We were supposed to go to Shenandoah National Park in October. David had a workshop scheduled. I looked forward to hiking. Because we both expected that after a bit of muscle-flexing the U.S. government would reopen, thus reopening the gates to our national parks, we drove East.

The Clarity of Autumn
Early morning. The air is cold, sharp like crystal, almost palpable. After two days of rain pouring down in hard sheets, of rain slashed by long, jagged lightning bolts that seemed to pause mid-strike, as if wanting to make a point, of rain obscuring the mountains, this morning is brilliantly clear. It is the end of summer, the change of seasons, the brittle, sparkling, adamant arrival of autumn.

I heard a mourning dove this morning as I walked up the hill, past the woods, to my house. Its mournful sound I so loved as a little girl is a sound that makes me feel at home and I hear it as both sound and memory.

What A Wonderful World
On the day I flew to San Miguel de Allende, my yoga teacher shot himself. The two things were not connected.

The Alex Knob Trail
The path climbs up out of the rimu, through rata and kamahi, the forest an impenetrable green; dark, misty, wet without rain. Thick, ropey aerial roots of the rata trees twist into loops and arcs or cling to their host trees in close, entwining embrace.

White Mountain Wilderness
A wind. Clouds moving against a white/grey sky. A single crow flies over, black form against the shrouded sky. My pen , too long in heat, has leaked so that my hands are covered in ink. I should be a manuscript, but what would my story be?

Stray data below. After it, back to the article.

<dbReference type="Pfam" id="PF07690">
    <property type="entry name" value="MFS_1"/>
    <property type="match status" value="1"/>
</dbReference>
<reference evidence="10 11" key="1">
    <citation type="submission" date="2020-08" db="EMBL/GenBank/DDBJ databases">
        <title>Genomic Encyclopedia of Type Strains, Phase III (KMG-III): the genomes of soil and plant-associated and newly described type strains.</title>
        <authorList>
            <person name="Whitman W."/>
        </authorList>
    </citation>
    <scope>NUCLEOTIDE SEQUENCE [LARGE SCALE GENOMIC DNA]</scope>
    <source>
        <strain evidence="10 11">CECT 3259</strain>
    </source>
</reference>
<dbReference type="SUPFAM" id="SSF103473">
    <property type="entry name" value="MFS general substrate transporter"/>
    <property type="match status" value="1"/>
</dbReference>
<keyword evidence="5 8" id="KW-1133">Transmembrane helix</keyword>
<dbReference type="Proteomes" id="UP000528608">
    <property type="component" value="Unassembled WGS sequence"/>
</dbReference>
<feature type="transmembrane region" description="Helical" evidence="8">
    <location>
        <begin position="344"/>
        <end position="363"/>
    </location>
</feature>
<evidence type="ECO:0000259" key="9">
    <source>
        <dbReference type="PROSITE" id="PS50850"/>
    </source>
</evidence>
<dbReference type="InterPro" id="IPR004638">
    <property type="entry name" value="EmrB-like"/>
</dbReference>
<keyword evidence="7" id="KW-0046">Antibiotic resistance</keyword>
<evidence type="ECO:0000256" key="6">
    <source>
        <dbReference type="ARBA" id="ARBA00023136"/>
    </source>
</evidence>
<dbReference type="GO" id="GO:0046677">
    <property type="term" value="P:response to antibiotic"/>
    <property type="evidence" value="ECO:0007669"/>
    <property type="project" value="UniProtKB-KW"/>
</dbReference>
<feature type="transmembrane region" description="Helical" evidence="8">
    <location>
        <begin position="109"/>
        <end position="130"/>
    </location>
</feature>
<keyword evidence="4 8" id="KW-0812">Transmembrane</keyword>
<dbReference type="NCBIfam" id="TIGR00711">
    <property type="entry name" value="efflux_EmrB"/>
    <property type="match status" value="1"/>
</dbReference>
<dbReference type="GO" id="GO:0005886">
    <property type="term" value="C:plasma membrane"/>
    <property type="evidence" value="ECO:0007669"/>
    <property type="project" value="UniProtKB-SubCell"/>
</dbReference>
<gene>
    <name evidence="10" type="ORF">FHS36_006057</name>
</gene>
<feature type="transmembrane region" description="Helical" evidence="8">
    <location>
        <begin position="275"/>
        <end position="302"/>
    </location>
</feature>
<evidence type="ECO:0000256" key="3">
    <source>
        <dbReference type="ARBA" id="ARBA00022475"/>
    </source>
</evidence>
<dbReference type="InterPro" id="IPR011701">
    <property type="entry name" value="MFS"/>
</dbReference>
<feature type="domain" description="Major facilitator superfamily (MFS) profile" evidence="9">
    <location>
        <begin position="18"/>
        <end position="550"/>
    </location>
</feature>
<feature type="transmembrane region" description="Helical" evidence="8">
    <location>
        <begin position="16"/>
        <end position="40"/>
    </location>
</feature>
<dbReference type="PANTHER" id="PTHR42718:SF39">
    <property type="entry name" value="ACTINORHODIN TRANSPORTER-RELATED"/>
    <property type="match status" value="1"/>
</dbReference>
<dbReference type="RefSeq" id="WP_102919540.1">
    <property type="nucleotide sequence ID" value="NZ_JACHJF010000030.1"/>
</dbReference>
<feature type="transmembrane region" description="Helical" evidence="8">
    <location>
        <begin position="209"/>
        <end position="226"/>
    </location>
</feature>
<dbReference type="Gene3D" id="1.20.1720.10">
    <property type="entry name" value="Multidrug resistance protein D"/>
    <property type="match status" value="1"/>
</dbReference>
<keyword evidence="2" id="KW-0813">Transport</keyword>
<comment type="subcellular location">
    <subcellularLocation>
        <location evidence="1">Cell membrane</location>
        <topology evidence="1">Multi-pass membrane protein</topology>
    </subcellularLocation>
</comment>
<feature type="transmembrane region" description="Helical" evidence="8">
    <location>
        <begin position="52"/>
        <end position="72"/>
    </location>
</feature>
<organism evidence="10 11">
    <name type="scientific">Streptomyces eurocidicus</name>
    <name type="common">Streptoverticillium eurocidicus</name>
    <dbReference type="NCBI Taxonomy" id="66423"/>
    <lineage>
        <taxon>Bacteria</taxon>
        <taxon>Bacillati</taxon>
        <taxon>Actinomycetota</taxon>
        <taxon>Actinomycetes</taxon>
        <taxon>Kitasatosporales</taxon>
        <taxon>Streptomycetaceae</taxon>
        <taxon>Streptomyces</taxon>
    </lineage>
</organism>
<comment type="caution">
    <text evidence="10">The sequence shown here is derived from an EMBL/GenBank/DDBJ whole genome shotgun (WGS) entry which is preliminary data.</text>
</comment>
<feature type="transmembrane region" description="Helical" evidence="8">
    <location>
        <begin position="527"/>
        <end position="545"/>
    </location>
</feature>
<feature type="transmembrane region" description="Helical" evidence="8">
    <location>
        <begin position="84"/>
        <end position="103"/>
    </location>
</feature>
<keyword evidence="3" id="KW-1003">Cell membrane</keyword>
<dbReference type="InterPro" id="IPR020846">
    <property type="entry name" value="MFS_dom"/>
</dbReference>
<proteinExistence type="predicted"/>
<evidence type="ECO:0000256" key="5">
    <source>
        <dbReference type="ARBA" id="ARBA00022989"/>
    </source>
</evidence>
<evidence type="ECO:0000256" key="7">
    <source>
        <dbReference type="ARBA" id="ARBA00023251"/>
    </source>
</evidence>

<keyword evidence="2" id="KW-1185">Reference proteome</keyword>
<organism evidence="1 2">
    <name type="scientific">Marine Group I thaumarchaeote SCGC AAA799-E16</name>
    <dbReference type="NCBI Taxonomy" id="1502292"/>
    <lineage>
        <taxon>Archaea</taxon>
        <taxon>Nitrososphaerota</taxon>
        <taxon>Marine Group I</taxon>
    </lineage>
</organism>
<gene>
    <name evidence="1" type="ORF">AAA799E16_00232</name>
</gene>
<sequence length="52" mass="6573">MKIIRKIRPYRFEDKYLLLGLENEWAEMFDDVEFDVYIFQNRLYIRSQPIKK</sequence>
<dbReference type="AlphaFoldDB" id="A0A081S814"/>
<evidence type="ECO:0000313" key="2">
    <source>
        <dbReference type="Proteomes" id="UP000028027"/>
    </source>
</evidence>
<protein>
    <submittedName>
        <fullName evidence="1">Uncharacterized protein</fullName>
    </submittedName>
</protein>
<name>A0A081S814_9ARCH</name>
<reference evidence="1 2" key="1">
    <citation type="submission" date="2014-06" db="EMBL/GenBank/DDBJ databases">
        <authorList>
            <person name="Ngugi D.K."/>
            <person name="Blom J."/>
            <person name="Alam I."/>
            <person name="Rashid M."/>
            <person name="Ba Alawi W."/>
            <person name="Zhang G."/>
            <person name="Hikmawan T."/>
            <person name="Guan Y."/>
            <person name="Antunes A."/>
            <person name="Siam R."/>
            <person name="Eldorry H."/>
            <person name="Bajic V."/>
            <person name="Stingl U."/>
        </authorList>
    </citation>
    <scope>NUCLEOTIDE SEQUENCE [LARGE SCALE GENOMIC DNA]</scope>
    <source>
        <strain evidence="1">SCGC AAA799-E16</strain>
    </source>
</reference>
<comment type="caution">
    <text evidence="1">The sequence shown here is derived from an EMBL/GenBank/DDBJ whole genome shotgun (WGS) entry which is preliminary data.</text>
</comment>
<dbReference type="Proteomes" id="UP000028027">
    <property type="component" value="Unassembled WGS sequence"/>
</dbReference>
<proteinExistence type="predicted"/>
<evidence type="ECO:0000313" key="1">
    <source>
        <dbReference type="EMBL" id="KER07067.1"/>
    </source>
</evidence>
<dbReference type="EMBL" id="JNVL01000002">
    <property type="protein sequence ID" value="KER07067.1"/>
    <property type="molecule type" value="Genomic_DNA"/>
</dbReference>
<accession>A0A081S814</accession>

Traveling in Mexico
Inside the room the woman clutches the curved iron bars guarding the outside of the window from the street, clutches as if her hands are iron, attached forever to the bars. There is no way to pry them loose.

When I moved to Montana from New York, I packed an orange canvas bag with a number of stuffed animals and my two dolls, one that came from Russia with my mother, the other, bought years ago in Switzerland when I was writing about skiing.

Living Rock Cactus
Last April, I fell in love with a flower.

We were in Big Bend National Park, there to hike Emory Peak for my birthday, when a ranger, talking to David about cacti David wanted to photograph, mentioned Living Rock Cactus.

This summer was a hard one in Montana. There were fires everywhere, but even when they were not nearby, the sky was heavy with grey smoke blowing in from other places. The still air, the absence of rain, the pall laid on a world become too hot, too dry replaced the deep blue Montana sky. In the heavy greyness, it was no longer a big sky. It was just ash.

Morning In Lamar
I left Roosevelt for Lamar a little after 6:00. Beyond the bridge construction site, where they were setting up for the day’s work, the road curved through Lamar Canyon, then spit me out into the wild space of Lamar Valley.

On Not Going to Africa
Our plane for Nairobi left from Dubai on May 31st. I loved the idea of flying to Africa from Dubai. David has traveled to Africa a number of times, but always from Amsterdam or Atlanta or somewhere not in the least romantic. But Dubai . . .

Emory Peak
The words from Big Bend National Park’s brochure seemed personal to me. The brochure meant that some Latin American species come this far north while several northern species migrate this far south, but I interpreted the words to suggest Big Bend as a place of transition, a crossroads, a border. The line that divides things.

Winter & Spring Become Lovers
April 3. Snow on the apple blossoms, the redbud, the cherry trees. Snow on the narcissus. Snow covering vines lining the irrigation ditch. Only the cactus blooms, warm against a rock, sheltered by the branches of the pinyon above them, are free of snow, brilliant red in the white/grey morning.